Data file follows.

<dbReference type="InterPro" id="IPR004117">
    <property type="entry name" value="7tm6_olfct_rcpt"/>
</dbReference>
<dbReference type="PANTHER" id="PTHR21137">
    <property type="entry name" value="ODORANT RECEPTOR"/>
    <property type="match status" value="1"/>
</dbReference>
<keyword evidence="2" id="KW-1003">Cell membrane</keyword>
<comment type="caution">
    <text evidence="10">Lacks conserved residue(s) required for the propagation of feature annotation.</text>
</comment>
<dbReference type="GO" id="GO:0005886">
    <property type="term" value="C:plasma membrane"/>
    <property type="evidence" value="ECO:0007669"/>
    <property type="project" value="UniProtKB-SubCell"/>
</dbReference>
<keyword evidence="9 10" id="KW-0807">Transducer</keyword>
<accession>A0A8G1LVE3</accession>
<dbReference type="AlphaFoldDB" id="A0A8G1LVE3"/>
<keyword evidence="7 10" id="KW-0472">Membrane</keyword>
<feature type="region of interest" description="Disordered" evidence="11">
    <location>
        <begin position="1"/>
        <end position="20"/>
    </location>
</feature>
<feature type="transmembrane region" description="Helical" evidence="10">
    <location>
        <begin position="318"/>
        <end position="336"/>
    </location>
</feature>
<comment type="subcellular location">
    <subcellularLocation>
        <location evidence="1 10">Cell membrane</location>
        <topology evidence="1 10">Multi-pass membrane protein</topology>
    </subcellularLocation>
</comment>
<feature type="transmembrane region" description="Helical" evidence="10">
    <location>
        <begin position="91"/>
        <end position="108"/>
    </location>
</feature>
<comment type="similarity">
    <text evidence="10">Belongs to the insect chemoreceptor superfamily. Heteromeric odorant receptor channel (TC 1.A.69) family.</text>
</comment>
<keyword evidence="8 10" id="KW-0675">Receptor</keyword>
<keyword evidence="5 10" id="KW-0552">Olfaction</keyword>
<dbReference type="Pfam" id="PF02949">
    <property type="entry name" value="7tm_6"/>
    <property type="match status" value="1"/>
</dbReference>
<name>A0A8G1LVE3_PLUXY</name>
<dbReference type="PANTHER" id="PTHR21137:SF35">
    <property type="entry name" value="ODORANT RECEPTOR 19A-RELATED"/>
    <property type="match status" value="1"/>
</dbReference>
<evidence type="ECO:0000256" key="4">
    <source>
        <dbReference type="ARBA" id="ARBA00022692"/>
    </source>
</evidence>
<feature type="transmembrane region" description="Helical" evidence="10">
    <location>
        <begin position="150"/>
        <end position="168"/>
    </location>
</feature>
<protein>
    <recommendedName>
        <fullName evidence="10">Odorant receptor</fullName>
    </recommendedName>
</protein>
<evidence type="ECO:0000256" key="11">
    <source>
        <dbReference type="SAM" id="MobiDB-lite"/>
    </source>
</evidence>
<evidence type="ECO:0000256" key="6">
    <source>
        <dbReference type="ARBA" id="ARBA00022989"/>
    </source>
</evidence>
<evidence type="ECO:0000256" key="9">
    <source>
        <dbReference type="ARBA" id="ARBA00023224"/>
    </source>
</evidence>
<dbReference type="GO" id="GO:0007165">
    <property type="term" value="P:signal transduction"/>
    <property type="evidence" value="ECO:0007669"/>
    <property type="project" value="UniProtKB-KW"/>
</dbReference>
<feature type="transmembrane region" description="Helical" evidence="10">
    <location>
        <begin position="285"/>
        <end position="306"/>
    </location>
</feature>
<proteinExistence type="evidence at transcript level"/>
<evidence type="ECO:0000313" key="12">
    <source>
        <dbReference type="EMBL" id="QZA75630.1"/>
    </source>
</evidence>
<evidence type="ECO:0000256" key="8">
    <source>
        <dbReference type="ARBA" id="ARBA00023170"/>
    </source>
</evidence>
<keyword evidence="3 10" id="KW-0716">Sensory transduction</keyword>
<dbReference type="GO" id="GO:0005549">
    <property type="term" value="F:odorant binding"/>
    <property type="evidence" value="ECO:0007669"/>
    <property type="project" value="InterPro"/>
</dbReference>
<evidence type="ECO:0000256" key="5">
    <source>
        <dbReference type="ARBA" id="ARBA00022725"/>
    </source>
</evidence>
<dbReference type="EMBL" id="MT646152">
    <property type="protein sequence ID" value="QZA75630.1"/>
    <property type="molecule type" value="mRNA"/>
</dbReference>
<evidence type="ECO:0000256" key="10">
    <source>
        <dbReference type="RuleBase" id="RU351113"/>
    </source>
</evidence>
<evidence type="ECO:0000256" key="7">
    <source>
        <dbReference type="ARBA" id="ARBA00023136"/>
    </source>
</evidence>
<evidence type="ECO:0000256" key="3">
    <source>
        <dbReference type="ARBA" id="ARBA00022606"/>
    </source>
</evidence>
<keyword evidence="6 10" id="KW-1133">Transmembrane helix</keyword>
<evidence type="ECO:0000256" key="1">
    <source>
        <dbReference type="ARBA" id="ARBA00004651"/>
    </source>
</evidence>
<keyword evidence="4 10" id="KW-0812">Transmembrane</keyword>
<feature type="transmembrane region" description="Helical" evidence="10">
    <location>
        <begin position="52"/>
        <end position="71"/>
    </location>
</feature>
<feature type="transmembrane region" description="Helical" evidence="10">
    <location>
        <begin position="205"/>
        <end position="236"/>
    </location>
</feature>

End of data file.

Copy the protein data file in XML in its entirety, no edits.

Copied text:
<dbReference type="InterPro" id="IPR004117">
    <property type="entry name" value="7tm6_olfct_rcpt"/>
</dbReference>
<dbReference type="PANTHER" id="PTHR21137">
    <property type="entry name" value="ODORANT RECEPTOR"/>
    <property type="match status" value="1"/>
</dbReference>
<keyword evidence="2" id="KW-1003">Cell membrane</keyword>
<comment type="caution">
    <text evidence="10">Lacks conserved residue(s) required for the propagation of feature annotation.</text>
</comment>
<dbReference type="GO" id="GO:0005886">
    <property type="term" value="C:plasma membrane"/>
    <property type="evidence" value="ECO:0007669"/>
    <property type="project" value="UniProtKB-SubCell"/>
</dbReference>
<keyword evidence="9 10" id="KW-0807">Transducer</keyword>
<accession>A0A8G1LVE3</accession>
<dbReference type="AlphaFoldDB" id="A0A8G1LVE3"/>
<keyword evidence="7 10" id="KW-0472">Membrane</keyword>
<feature type="region of interest" description="Disordered" evidence="11">
    <location>
        <begin position="1"/>
        <end position="20"/>
    </location>
</feature>
<feature type="transmembrane region" description="Helical" evidence="10">
    <location>
        <begin position="318"/>
        <end position="336"/>
    </location>
</feature>
<comment type="subcellular location">
    <subcellularLocation>
        <location evidence="1 10">Cell membrane</location>
        <topology evidence="1 10">Multi-pass membrane protein</topology>
    </subcellularLocation>
</comment>
<feature type="transmembrane region" description="Helical" evidence="10">
    <location>
        <begin position="91"/>
        <end position="108"/>
    </location>
</feature>
<comment type="similarity">
    <text evidence="10">Belongs to the insect chemoreceptor superfamily. Heteromeric odorant receptor channel (TC 1.A.69) family.</text>
</comment>
<keyword evidence="8 10" id="KW-0675">Receptor</keyword>
<keyword evidence="5 10" id="KW-0552">Olfaction</keyword>
<dbReference type="Pfam" id="PF02949">
    <property type="entry name" value="7tm_6"/>
    <property type="match status" value="1"/>
</dbReference>
<name>A0A8G1LVE3_PLUXY</name>
<dbReference type="PANTHER" id="PTHR21137:SF35">
    <property type="entry name" value="ODORANT RECEPTOR 19A-RELATED"/>
    <property type="match status" value="1"/>
</dbReference>
<evidence type="ECO:0000256" key="4">
    <source>
        <dbReference type="ARBA" id="ARBA00022692"/>
    </source>
</evidence>
<feature type="transmembrane region" description="Helical" evidence="10">
    <location>
        <begin position="150"/>
        <end position="168"/>
    </location>
</feature>
<protein>
    <recommendedName>
        <fullName evidence="10">Odorant receptor</fullName>
    </recommendedName>
</protein>
<evidence type="ECO:0000256" key="11">
    <source>
        <dbReference type="SAM" id="MobiDB-lite"/>
    </source>
</evidence>
<evidence type="ECO:0000256" key="6">
    <source>
        <dbReference type="ARBA" id="ARBA00022989"/>
    </source>
</evidence>
<evidence type="ECO:0000256" key="9">
    <source>
        <dbReference type="ARBA" id="ARBA00023224"/>
    </source>
</evidence>
<dbReference type="GO" id="GO:0007165">
    <property type="term" value="P:signal transduction"/>
    <property type="evidence" value="ECO:0007669"/>
    <property type="project" value="UniProtKB-KW"/>
</dbReference>
<feature type="transmembrane region" description="Helical" evidence="10">
    <location>
        <begin position="285"/>
        <end position="306"/>
    </location>
</feature>
<proteinExistence type="evidence at transcript level"/>
<evidence type="ECO:0000313" key="12">
    <source>
        <dbReference type="EMBL" id="QZA75630.1"/>
    </source>
</evidence>
<evidence type="ECO:0000256" key="8">
    <source>
        <dbReference type="ARBA" id="ARBA00023170"/>
    </source>
</evidence>
<keyword evidence="3 10" id="KW-0716">Sensory transduction</keyword>
<dbReference type="GO" id="GO:0005549">
    <property type="term" value="F:odorant binding"/>
    <property type="evidence" value="ECO:0007669"/>
    <property type="project" value="InterPro"/>
</dbReference>
<evidence type="ECO:0000256" key="5">
    <source>
        <dbReference type="ARBA" id="ARBA00022725"/>
    </source>
</evidence>
<dbReference type="EMBL" id="MT646152">
    <property type="protein sequence ID" value="QZA75630.1"/>
    <property type="molecule type" value="mRNA"/>
</dbReference>
<evidence type="ECO:0000256" key="10">
    <source>
        <dbReference type="RuleBase" id="RU351113"/>
    </source>
</evidence>
<evidence type="ECO:0000256" key="7">
    <source>
        <dbReference type="ARBA" id="ARBA00023136"/>
    </source>
</evidence>
<evidence type="ECO:0000256" key="3">
    <source>
        <dbReference type="ARBA" id="ARBA00022606"/>
    </source>
</evidence>
<keyword evidence="6 10" id="KW-1133">Transmembrane helix</keyword>
<evidence type="ECO:0000256" key="1">
    <source>
        <dbReference type="ARBA" id="ARBA00004651"/>
    </source>
</evidence>
<keyword evidence="4 10" id="KW-0812">Transmembrane</keyword>
<feature type="transmembrane region" description="Helical" evidence="10">
    <location>
        <begin position="52"/>
        <end position="71"/>
    </location>
</feature>
<feature type="transmembrane region" description="Helical" evidence="10">
    <location>
        <begin position="205"/>
        <end position="236"/>
    </location>
</feature>